The urgency of national news sometimes casts local politics into the shade. Watch out for that. I spent the last election season preaching “downballot” to anyone who would listen. I have no regrets, in view of some of the issues coming up in my area at the state and local levels that are sure to be reflected in federal policy a few years down the road. Furthermore, the candidates succeeding locally are apt to look to higher office sooner or later.

This came to mind as my Facebook feed kicked up a new ad, inviting me to “like” a Model Citizen’s new page. My internal alarms went off. This MC ran last cycle for mayor of the largest city in the state, and lost by a whisker. She’s back for another crack at it.

Ms. Model Citizen was endorsed last time around by EMILY’s List, which was established for exactly one reason: to elect pro-abortion women. Ms. MC downplayed that in her last campaign. The EMILY’s List material promoting her, knowing that the unrestricted-abortion line wouldn’t play well in the city, emphasized her aldermanic experience. I’m betting on the same game plan this time.

And when that happens, it’ll be last time all over again: ask any ten likely voters in that city if they’d support a pro-abortion candidate for mayor, and most would say no. Ask them if they’ve ever heard of EMILY’s List, and nine of them would go “huh?” But ask them if they’d support the alderman from ward X, and it’s a different story.

The last time the mayor of the largest city in the state ran for higher office, he wound up in Congress. Local experience and name recognition counted heavily.

It’s not just the prospect of upward mobility that gives me pause; it’s the more immediate effect on local policy. Who determines local school policies, as least as far the feds allow? Who lends credibility to certain groups by marching or volunteering with them? Who names volunteers to local committees? Who determines the priorities in municipal budgets?

Yup: the locals. While Sean Spicer is briefing reporters about developments in Washington, there’s plenty going on in your own town, without much publicity.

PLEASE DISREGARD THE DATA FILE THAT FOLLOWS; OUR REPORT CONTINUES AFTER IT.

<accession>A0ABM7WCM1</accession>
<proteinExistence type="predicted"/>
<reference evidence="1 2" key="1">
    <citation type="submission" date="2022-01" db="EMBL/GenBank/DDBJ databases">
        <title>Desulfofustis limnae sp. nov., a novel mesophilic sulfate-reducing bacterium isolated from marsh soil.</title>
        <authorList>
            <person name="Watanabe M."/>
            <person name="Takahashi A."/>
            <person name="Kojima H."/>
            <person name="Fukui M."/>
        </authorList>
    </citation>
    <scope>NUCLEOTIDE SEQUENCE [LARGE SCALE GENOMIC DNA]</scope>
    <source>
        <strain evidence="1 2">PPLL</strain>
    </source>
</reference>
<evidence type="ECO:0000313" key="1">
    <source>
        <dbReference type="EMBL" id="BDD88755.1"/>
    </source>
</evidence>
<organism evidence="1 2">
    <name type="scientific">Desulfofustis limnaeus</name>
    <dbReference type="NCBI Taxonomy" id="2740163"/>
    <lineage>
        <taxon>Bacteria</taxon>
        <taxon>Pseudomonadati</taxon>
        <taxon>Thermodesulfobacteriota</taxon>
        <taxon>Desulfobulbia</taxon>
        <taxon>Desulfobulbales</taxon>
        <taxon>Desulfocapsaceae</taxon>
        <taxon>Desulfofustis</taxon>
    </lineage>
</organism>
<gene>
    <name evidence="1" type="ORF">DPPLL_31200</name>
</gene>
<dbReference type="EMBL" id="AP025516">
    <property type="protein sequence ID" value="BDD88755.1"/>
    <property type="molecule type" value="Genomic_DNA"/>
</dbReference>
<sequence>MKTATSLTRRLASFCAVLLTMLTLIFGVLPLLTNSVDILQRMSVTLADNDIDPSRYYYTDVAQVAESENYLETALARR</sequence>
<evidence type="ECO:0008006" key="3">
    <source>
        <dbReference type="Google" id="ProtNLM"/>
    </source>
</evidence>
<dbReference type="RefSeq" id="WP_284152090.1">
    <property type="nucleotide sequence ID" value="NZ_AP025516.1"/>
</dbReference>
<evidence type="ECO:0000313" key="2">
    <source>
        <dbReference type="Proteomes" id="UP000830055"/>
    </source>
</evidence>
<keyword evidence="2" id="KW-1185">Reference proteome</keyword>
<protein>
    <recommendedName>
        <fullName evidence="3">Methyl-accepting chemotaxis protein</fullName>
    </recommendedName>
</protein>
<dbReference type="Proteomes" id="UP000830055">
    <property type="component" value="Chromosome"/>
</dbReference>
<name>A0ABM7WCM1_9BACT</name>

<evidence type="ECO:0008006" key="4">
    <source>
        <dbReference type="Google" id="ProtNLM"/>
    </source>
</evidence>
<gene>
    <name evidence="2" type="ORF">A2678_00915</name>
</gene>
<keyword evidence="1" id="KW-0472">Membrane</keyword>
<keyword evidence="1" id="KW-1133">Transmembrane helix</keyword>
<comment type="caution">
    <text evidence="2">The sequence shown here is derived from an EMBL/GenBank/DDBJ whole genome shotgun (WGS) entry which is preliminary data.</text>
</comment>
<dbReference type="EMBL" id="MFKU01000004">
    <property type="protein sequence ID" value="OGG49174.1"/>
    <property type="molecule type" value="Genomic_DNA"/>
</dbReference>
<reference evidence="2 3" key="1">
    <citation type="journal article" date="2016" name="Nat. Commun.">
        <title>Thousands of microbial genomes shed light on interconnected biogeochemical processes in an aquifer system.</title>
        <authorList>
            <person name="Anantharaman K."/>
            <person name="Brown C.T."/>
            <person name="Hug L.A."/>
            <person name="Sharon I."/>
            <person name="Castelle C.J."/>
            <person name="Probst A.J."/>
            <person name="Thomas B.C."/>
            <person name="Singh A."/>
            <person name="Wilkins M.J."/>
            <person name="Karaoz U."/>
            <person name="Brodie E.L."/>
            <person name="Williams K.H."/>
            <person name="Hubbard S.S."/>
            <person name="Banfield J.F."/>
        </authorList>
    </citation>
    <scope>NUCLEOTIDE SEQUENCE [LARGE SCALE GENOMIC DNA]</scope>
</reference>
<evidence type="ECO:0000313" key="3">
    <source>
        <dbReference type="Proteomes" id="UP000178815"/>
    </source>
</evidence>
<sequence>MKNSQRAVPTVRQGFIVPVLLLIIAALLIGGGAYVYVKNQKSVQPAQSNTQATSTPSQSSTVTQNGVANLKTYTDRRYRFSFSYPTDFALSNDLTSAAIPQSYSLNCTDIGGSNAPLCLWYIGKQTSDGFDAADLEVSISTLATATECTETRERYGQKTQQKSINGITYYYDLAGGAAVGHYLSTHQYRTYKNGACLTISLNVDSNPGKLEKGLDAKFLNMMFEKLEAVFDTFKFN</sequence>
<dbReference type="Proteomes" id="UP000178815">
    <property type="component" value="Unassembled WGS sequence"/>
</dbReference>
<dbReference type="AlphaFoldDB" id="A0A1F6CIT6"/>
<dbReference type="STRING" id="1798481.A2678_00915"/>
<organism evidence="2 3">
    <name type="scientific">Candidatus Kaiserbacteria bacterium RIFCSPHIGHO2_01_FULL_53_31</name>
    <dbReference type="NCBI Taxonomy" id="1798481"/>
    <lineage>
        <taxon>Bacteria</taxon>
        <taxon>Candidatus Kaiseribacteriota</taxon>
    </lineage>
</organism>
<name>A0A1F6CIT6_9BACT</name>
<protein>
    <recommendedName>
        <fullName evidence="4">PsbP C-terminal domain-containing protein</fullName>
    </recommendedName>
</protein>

Watch those candidates, whenever your local elections may be. Watch those campaign finance reports. Shine a light on stealth efforts, like EMILY’s List mailings that fail to mention abortion advocacy. Care now, because you can be sure there are interest groups who would be happy for you to leave the caring to them.

Ellen Kolb blogs about New Hampshire life-issue policy at Leaven for the Loaf and looks farther afield in ellenkolb.com

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And if you aren’t inclined or in a position to kick in financial

Evan McMullin’s independent never-Trump-never-Hillary presidential campaign earned him 700,000 votes along with footnote status in future accounts of the 2016 presidential election. One bewildered supporter tweeted to him afterward, basically asking “what now?” McMullin responded on December 4 with a series of tweets that add up to two things: he’s still not a Trump fan, and he is a great believer in the power of civics.

The president-elect and McMullin seem to have no use for each other. A few of McMullin’s tweeted recommendations, though, apply to every voter vis-a-vis every elected official. They’re about civics and about being a citizen instead of a client. I doubt President-elect Trump would take issue with these three, for example.

  • “Read and learn the Declaration of Independence, the Constitution, and the Bill of Rights. Know that our basic rights are inalienable.”
  • “Identify and follow many credible sources of news. Be very well informed and learn to discern truth from untruth.”
  • “Support journalists, artists, academics, clergy and others who speak truth and who inform.”

McMullin also advised “Hold members of Congress accountable…” I’m partial to that one, coming as I do from a state that just sent a pro-abortion all-Dem delegation to Washington (while electing GOP majorities in our State House; go figure).

Even where McMullin’s December 4 tweets took Trump to task by name, they were grounded in civics: watch every word, decision and action of this Administration….Write, speak, and act when we observe violations of our rights and democracy. 

Call me old-fashioned, but as far as I’m concerned, that’s all essential no matter who’s in the White House or the State House or even the town hall. Maybe the prospect of Donald Trump’s presidency is prompting people to take a fresh look at the things they ought to be doing anyway.

Ellen Kolb blogs at Leaven for the Loaf about New Hampshire politics & the life issues.